LBJ’s Ghost? George Bush wanted a “Gulf of Tonkin” in Iraq


British author Philippe Sands has a fascinating and important new book out, Lawless World: America and the Making and Breaking of Global Rules — From FDR’s Atlantic Charter to George W. Bush’s Illegal War.
Interestingly, the book jumped from 15,052 on Amazon’s sales rank to 3,471 today.
In Lawless World, Sands recounts a discussion between President George W. Bush and Prime Minister Tony Blair in which Bush proposed painting a plane with the identifying marks of the United Nations and prompting, hoping, that Saddam Hussein would shoot it down.
Speculation is rife that current British Ambassador David Manning wrote the memo recounting this discussion between Blair and Bush.
Here is a reminder about various other Bush-Blair pre-war discussions from Manning’s predecessor, former British Ambassador to the U.S. Christopher Meyer.
After the Downing Street Memo — written by my old friend Matthew Rycroft (now British Ambassador to Serbia); the Al Jazeera bombing memo, and a number of other memos — it is clear as day that the Brits are far better note-takers than the Americans.
The Los Angeles Times‘ John Daniszewski writes this about Sands’ book:

It was the end of January 2003. Secretary of State Colin L. Powell was five days away from giving a critical speech at the U.N. Security Council, laying out the case that Iraq was hiding weapons of mass destruction and posed a danger to world peace.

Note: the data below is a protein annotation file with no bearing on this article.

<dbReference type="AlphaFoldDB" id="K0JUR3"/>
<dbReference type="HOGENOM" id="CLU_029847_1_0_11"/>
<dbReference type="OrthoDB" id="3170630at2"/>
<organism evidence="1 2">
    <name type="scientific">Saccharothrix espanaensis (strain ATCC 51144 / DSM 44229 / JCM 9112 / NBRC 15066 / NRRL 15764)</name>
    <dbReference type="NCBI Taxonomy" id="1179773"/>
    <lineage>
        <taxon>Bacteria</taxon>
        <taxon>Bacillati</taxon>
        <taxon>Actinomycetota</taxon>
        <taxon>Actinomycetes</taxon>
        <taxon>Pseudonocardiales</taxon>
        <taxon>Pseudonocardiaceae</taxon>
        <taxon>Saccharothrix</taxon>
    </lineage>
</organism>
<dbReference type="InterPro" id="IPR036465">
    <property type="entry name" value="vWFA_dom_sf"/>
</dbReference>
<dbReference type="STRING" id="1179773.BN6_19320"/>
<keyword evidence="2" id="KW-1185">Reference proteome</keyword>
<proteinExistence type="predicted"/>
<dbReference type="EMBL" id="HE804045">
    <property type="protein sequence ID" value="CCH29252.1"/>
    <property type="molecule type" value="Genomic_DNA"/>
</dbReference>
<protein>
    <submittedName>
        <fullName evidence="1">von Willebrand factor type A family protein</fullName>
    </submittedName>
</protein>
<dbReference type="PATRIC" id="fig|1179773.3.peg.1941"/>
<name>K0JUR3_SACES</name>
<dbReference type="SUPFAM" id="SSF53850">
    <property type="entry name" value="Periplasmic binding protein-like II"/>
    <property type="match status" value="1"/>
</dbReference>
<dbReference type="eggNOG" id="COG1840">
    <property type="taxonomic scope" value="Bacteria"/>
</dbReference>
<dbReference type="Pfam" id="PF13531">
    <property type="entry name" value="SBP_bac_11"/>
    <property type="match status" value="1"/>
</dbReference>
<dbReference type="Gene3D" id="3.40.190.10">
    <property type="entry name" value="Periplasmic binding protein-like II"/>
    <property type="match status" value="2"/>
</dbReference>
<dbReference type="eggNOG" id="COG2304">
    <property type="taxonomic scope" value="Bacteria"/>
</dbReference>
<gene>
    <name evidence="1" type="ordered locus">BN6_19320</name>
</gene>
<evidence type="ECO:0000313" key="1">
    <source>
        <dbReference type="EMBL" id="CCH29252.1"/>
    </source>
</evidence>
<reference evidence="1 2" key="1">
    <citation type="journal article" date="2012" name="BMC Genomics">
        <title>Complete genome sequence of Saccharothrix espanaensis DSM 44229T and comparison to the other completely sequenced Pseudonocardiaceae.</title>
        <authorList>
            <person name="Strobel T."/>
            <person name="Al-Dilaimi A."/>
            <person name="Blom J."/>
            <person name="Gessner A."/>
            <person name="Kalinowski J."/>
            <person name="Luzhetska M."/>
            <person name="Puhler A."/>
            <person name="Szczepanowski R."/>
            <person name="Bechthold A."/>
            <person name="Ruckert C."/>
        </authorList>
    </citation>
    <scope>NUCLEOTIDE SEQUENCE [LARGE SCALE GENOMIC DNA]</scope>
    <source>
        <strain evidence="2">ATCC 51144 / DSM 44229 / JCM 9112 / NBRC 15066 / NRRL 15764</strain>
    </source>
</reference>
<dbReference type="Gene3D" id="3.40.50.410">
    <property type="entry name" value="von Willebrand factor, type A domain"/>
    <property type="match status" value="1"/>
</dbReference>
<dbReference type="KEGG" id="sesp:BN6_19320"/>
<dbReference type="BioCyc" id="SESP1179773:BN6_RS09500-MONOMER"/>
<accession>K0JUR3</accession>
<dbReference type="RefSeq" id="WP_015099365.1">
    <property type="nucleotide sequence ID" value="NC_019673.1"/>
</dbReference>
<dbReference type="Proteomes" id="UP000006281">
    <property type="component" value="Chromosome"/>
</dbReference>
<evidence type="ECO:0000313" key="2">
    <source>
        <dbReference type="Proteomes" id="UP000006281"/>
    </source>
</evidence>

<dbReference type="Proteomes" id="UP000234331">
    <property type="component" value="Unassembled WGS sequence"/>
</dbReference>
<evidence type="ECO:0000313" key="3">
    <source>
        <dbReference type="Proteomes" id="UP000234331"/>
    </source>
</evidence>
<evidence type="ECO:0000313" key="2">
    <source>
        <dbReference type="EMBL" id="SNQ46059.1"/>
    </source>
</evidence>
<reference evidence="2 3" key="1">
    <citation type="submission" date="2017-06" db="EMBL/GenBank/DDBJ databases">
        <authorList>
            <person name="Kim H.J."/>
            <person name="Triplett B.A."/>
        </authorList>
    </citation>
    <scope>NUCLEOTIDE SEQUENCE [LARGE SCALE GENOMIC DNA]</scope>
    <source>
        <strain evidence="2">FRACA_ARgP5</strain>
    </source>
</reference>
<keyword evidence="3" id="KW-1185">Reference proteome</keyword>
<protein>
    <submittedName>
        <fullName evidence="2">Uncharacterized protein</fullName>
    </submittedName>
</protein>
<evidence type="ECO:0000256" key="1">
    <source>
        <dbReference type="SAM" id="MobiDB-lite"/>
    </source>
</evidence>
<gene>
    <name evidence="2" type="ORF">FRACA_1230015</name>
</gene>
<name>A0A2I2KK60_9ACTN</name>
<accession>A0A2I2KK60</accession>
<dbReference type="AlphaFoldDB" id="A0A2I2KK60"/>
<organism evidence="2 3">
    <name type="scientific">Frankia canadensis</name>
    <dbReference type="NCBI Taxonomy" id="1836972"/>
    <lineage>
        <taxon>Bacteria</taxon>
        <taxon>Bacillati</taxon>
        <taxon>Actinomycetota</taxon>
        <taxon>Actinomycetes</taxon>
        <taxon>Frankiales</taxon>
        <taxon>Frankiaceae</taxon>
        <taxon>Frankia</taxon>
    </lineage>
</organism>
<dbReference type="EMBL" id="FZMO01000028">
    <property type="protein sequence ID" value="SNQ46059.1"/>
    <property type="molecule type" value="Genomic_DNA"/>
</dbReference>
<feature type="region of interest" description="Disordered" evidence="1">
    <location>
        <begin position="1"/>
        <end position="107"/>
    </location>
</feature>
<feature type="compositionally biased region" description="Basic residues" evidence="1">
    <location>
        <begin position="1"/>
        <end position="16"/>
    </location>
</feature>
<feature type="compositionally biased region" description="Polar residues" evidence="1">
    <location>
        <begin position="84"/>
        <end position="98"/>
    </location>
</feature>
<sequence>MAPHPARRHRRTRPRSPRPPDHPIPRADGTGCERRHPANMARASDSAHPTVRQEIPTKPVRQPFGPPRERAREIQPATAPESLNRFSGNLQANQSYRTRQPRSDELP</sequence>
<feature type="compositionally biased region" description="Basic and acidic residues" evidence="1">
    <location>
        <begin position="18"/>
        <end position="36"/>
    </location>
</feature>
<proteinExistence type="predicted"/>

But huddled with aides at the White House, President Bush and British Prime Minister Tony Blair were not sure there was enough evidence to convince the Security Council. Without the council’s explicit authorization, their plans for an invasion to depose Saddam Hussein could be difficult to defend under international law.
Bush proposed an alternative: paint a U.S. spy plane in United Nations colors and see if that didn’t tempt Hussein’s forces to shoot at it. In any case, he said, the war was “penciled in” for March 10 and the United States would go ahead with or without a second U.N. resolution.
Blair replied that he was “solidly with” the president.
That is the gist of an account of the Jan. 31, 2003, meeting contained in the new edition of “Lawless World,” a book by British author Philippe Sands. He has not identified the writer of the memorandum on which the account is based, but British media reports say it was one of the aides in attendance: Sir David Manning, then security advisor to Blair and now the British ambassador in Washington.
A spokesman for Blair on Friday refused to address the allegations but repeated Downing Street’s insistence that there was no decision to commit British forces to war in Iraq until after it was authorized by Parliament on March 18, two days before the invasion was launched.
A spokesman for Manning said the ambassador would not comment.

Here is a thought experiment, and I don’t have the answer.
If Bush had, in fact, painted an American military plane with UN markings and had provocatively flown the plane into Iraqi combat fire and it had been shot down, with lives potentially lost — with a written record making clear the pre-meditation — would Bush have violated any laws?
I’d be interested in any thoughtful responses.
— Steve Clemons
(Ed. Note: thanks to LF for the book review link.)